An analysis of consumer demand for fruits in Sri Lanka. 1981-2010
Department of Agricultural Economics and Business Management, Faculty of Agriculture, University of Peradeniya, Sri Lanka. Electronic address: . Appetite
(Impact Factor: 2.69).
10/2012; 60(1). DOI: 10.1016/j.appet.2012.09.017
Micronutrient deficiency has become a serious health concern in many countries and Sri Lanka is no exception. Inclusion of vegetables and fruits, which are rich in micronutrients, in the diet is considered as one of the most cost effective measures to alleviate such deficiencies. The purpose of this paper is to analyze consumer demand for fruits in Sri Lanka. The specific objectives are to: (i) describe the patterns of fruit consumption across various households groups (ii) document the changes that have taken place in the local fruit supply for meeting the changes in demand, and (iii) to estimate price and income effects of changes in fruit consumption during 1981-2010. The study was conducted using secondary data which were extracted from government publications. The analysis shows that banana, papaw, mangoes and pineapple are the major fruits consumed and the consumption levels of such fruits have been rising over the years. The urban households and the households in high-income deciles are found to be allocating a relatively higher proportion of their food expenditure on fruits. The country is self sufficient in most of the fruits and only a small portion is traded. The results of econometric estimations reveal large income effects and relatively small price effects. A larger role for income based interventions as opposed to price based interventions to improve fruit consumption in Sri Lanka is evident from the results.
Available from: Amanda Lee
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ABSTRACT: INFORMAS (International Network for Food and Obesity/non-communicable diseases Research, Monitoring and Action Support) aims to monitor and benchmark the healthiness of food environments globally. In order to assess the impact of food environments on population diets, it is necessary to monitor population diet quality between countries and over time. This paper reviews existing data sources suitable for monitoring population diet quality, and assesses their strengths and limitations. A step-wise framework is then proposed for monitoring population diet quality. Food balance sheets (FBaS), household budget and expenditure surveys (HBES) and food intake surveys are all suitable methods for assessing population diet quality. In the proposed ‘minimal’ approach, national trends of food and energy availability can be explored using FBaS. In the ‘expanded’ and ‘optimal’ approaches, the dietary share of ultra-processed products is measured as an indicator of energy-dense, nutrient-poor diets using HBES and food intake surveys, respectively. In addition, it is proposed that pre-defined diet quality indices are used to score diets, and some of those have been designed for application within all three monitoring approaches. However, in order to enhance the value of global efforts to monitor diet quality, data collection methods and diet quality indicators need further development work.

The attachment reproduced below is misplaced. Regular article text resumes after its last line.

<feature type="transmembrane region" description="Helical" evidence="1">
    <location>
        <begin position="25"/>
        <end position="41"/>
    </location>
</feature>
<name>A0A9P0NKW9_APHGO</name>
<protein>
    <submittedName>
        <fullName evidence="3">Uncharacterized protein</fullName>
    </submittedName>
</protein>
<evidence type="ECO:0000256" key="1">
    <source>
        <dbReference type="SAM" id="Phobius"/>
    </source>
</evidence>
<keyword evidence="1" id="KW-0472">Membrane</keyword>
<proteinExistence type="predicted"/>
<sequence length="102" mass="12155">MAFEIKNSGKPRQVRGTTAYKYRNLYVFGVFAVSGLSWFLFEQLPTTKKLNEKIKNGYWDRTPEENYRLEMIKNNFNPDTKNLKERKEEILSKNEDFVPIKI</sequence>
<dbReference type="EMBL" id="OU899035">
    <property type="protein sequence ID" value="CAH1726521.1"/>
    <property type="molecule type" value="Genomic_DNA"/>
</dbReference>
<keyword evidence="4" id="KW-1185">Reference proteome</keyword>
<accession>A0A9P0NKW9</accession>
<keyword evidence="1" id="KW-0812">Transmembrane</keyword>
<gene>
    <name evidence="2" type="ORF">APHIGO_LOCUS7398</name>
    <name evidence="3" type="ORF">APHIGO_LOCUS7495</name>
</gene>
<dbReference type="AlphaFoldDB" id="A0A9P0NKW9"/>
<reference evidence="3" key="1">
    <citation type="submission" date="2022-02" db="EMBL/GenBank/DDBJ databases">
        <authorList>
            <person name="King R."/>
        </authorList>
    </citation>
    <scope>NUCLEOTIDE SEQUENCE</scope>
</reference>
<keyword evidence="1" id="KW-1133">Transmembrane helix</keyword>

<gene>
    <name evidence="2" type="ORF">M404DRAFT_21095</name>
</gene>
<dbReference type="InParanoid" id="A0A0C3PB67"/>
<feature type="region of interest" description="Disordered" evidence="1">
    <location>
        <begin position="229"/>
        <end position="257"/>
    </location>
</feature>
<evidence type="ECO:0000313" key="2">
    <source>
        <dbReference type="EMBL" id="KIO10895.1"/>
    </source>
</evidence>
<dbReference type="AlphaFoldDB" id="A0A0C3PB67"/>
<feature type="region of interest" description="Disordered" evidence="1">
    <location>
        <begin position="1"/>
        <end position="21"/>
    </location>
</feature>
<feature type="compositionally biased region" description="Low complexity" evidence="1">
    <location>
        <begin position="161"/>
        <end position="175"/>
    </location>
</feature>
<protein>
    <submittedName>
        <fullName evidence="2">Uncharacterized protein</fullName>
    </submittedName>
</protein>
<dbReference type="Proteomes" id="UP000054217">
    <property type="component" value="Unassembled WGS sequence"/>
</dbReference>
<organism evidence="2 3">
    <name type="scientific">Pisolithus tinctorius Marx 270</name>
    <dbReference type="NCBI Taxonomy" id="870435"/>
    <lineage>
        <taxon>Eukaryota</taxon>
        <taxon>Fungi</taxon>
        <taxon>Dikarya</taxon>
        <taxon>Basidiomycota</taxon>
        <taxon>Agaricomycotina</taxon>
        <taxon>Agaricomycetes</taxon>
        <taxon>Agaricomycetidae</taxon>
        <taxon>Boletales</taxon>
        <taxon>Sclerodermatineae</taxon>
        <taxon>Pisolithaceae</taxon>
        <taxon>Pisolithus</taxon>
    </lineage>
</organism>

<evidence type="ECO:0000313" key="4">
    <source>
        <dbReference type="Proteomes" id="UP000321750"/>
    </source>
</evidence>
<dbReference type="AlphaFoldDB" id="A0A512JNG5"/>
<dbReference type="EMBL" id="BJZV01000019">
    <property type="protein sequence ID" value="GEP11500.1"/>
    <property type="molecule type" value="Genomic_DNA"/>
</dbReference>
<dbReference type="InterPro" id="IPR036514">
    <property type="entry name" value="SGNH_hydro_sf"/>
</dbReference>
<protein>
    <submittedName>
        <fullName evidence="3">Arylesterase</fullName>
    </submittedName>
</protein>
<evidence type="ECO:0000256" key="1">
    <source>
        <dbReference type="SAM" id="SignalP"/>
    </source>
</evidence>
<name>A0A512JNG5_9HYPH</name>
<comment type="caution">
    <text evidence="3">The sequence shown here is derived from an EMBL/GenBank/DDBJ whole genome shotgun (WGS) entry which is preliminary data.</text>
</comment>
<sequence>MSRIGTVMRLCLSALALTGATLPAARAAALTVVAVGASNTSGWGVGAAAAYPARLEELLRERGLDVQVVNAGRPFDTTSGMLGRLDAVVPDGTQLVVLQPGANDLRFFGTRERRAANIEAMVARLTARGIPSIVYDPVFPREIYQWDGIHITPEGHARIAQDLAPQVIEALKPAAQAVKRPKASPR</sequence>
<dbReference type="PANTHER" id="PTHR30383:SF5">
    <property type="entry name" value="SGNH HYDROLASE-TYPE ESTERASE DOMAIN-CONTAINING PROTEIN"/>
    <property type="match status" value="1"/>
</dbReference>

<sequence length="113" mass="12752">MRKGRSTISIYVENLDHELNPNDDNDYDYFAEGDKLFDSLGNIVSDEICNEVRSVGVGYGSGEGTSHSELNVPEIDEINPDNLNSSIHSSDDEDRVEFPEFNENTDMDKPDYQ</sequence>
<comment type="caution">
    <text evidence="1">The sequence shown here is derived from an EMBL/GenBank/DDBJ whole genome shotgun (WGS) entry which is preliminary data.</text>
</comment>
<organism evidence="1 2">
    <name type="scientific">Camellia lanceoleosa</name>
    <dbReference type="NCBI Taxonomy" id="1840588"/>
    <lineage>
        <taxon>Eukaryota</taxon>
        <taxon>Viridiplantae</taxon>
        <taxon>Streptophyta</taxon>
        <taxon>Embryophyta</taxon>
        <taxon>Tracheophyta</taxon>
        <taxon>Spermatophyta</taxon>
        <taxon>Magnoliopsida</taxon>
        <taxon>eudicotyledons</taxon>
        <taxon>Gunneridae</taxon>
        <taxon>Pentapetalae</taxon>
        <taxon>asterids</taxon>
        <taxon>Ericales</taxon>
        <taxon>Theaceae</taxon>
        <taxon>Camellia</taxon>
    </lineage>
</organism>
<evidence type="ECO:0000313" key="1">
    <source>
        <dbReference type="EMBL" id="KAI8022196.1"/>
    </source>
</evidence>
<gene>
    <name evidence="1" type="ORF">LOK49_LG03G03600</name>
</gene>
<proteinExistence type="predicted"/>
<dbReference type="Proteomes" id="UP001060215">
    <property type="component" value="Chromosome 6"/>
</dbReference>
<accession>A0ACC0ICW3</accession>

Available from: Arthur Tavares de Oliveira Melo
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ABSTRACT: With its simple library preparation and robust approach to genome reduction, genotyping-by-sequencing (GBS) is a flexible and cost-effective strategy for SNP discovery and genotyping, provided an appropriate reference genome is available. For resource-limited curation, research, and breeding programs of underutilized plant genetic resources, however, even low-depth references may not be within reach, despite declining sequencing costs. Such programs would find value in an open-source bioinformatics pipeline that can maximize GBS data usage and perform high-density SNP genotyping in the absence of a reference.
The GBS SNP-Calling Reference Optional Pipeline (GBS-SNP-CROP) developed and presented here adopts a clustering strategy to build a population-tailored “Mock Reference” from the same GBS data used for downstream SNP calling and genotyping. Designed for libraries of paired-end (PE) reads, GBS-SNP-CROP maximizes data usage by eliminating unnecessary data culling due to imposed read-length uniformity requirements. Using 150 bp PE reads from a GBS library of 48 accessions of tetraploid kiwiberry (Actinidia arguta), GBS-SNP-CROP yielded on average three times as many SNPs as TASSEL-GBS analyses (32 and 64 bp tag lengths) and over 18 times as many as TASSEL-UNEAK, with fewer genotyping errors in all cases, as evidenced by comparing the genotypic characterizations of biological replicates. Using the published reference genome of a related diploid species (A. chinensis), the reference-based version of GBS-SNP-CROP behaved similarly to TASSEL-GBS in terms of the number of SNPs called but had an improved read depth distribution and fewer genotyping errors. Our results also indicate that the sets of SNPs detected by the different pipelines above are largely orthogonal to one another; thus GBS-SNP-CROP may be used to augment the results of alternative analyses, whether or not a reference is available.
By achieving high-density SNP genotyping in populations for which no reference genome is available, GBS-SNP-CROP is worth consideration by curators, researchers, and breeders of under-researched plant genetic resources. In cases where a reference is available, especially if from a related species or when the target population is particularly diverse, GBS-SNP-CROP may complement other reference-based pipelines by extracting more information per sequencing dollar spent. The current version of GBS-SNP-CROP is available at https://github.com/halelab/GBS-SNP-CROP.git
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